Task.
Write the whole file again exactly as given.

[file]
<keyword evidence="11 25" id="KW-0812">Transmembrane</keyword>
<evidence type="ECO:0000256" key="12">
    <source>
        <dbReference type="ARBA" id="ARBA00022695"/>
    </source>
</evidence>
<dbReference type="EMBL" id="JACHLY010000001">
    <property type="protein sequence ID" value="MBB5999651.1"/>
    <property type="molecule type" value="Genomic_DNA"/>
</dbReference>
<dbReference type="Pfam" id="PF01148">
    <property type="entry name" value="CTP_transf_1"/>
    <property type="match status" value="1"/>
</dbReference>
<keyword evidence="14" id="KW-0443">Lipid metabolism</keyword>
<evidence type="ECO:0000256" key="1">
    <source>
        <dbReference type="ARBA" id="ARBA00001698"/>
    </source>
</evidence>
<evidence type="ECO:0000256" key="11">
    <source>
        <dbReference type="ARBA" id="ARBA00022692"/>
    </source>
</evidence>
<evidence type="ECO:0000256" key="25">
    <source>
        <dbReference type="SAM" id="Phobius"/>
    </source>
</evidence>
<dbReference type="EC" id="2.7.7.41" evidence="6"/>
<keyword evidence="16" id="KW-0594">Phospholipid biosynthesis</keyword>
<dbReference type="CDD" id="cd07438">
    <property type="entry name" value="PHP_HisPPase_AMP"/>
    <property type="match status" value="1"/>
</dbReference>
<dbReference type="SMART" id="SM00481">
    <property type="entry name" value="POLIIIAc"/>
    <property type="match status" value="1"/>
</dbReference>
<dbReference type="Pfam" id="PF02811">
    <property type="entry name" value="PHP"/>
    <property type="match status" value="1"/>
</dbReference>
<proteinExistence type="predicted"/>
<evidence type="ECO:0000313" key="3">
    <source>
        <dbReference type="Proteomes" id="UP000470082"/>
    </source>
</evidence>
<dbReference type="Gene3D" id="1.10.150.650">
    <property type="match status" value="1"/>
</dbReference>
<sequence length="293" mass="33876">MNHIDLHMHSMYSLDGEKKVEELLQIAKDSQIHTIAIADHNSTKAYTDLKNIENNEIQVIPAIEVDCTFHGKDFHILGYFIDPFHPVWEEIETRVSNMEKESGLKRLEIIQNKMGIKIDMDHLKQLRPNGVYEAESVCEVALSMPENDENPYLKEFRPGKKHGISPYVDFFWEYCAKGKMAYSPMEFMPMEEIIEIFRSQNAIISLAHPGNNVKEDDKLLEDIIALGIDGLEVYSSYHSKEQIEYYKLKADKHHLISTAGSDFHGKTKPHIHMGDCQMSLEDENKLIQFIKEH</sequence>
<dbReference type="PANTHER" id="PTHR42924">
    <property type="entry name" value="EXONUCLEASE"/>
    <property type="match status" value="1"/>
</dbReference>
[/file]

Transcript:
<keyword evidence="11 25" id="KW-0812">Transmembrane</keyword>
<evidence type="ECO:0000256" key="12">
    <source>
        <dbReference type="ARBA" id="ARBA00022695"/>
    </source>
</evidence>
<dbReference type="EMBL" id="JACHLY010000001">
    <property type="protein sequence ID" value="MBB5999651.1"/>
    <property type="molecule type" value="Genomic_DNA"/>
</dbReference>
<dbReference type="Pfam" id="PF01148">
    <property type="entry name" value="CTP_transf_1"/>
    <property type="match status" value="1"/>
</dbReference>
<keyword evidence="14" id="KW-0443">Lipid metabolism</keyword>
<evidence type="ECO:0000256" key="1">
    <source>
        <dbReference type="ARBA" id="ARBA00001698"/>
    </source>
</evidence>
<evidence type="ECO:0000256" key="11">
    <source>
        <dbReference type="ARBA" id="ARBA00022692"/>
    </source>
</evidence>
<evidence type="ECO:0000256" key="25">
    <source>
        <dbReference type="SAM" id="Phobius"/>
    </source>
</evidence>
<dbReference type="EC" id="2.7.7.41" evidence="6"/>
<keyword evidence="16" id="KW-0594">Phospholipid biosynthesis</keyword>
<dbReference type="CDD" id="cd07438">
    <property type="entry name" value="PHP_HisPPase_AMP"/>
    <property type="match status" value="1"/>
</dbReference>
<dbReference type="SMART" id="SM00481">
    <property type="entry name" value="POLIIIAc"/>
    <property type="match status" value="1"/>
</dbReference>
<dbReference type="Pfam" id="PF02811">
    <property type="entry name" value="PHP"/>
    <property type="match status" value="1"/>
</dbReference>
<proteinExistence type="predicted"/>
<evidence type="ECO:0000313" key="3">
    <source>
        <dbReference type="Proteomes" id="UP000470082"/>
    </source>
</evidence>
<dbReference type="Gene3D" id="1.10.150.650">
    <property type="match status" value="1"/>
</dbReference>
<sequence length="293" mass="33876">MNHIDLHMHSMYSLDGEKKVEELLQIAKDSQIHTIAIADHNSTKAYTDLKNIENNEIQVIPAIEVDCTFHGKDFHILGYFIDPFHPVWEEIETRVSNMEKESGLKRLEIIQNKMGIKIDMDHLKQLRPNGVYEAESVCEVALSMPENDENPYLKEFRPGKKHGISPYVDFFWEYCAKGKMAYSPMEFMPMEEIIEIFRSQNAIISLAHPGNNVKEDDKLLEDIIALGIDGLEVYSSYHSKEQIEYYKLKADKHHLISTAGSDFHGKTKPHIHMGDCQMSLEDENKLIQFIKEH</sequence>
<dbReference type="PANTHER" id="PTHR42924">
    <property type="entry name" value="EXONUCLEASE"/>
    <property type="match status" value="1"/>
</dbReference>